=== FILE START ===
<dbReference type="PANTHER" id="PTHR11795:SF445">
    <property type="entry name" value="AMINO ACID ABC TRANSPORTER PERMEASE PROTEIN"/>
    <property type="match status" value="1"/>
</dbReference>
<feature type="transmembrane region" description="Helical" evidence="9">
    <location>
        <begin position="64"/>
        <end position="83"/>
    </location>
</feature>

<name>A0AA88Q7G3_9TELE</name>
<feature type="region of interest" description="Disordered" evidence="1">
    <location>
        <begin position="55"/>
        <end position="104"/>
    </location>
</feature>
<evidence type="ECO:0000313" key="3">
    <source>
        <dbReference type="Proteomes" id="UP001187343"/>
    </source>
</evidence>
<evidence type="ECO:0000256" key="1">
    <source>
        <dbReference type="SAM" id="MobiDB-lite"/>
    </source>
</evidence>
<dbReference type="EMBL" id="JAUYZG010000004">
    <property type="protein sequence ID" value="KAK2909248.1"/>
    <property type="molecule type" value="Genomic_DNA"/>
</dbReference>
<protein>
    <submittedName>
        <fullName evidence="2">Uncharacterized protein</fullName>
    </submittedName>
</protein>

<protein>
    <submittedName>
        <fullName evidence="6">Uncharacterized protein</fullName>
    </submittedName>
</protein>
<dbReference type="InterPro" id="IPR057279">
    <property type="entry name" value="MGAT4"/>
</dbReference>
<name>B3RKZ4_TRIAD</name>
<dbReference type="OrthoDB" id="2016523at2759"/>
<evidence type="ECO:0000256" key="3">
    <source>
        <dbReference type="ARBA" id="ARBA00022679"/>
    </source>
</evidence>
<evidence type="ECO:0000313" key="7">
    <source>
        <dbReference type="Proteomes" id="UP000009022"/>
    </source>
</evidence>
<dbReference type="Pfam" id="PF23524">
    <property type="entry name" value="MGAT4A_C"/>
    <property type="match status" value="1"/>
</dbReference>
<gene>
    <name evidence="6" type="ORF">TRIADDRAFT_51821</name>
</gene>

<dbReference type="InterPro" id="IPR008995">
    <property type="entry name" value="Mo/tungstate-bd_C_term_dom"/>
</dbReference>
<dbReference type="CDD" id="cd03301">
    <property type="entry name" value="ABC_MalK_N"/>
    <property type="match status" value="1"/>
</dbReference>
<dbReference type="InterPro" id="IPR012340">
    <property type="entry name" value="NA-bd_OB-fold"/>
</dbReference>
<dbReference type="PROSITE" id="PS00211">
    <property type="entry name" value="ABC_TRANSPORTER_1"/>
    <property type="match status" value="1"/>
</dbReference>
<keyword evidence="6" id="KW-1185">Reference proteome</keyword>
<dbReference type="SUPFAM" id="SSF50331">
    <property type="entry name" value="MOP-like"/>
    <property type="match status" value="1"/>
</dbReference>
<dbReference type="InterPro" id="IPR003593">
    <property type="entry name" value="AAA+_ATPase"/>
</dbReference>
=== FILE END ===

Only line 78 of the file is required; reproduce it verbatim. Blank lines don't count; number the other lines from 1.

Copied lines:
<keyword evidence="6" id="KW-1185">Reference proteome</keyword>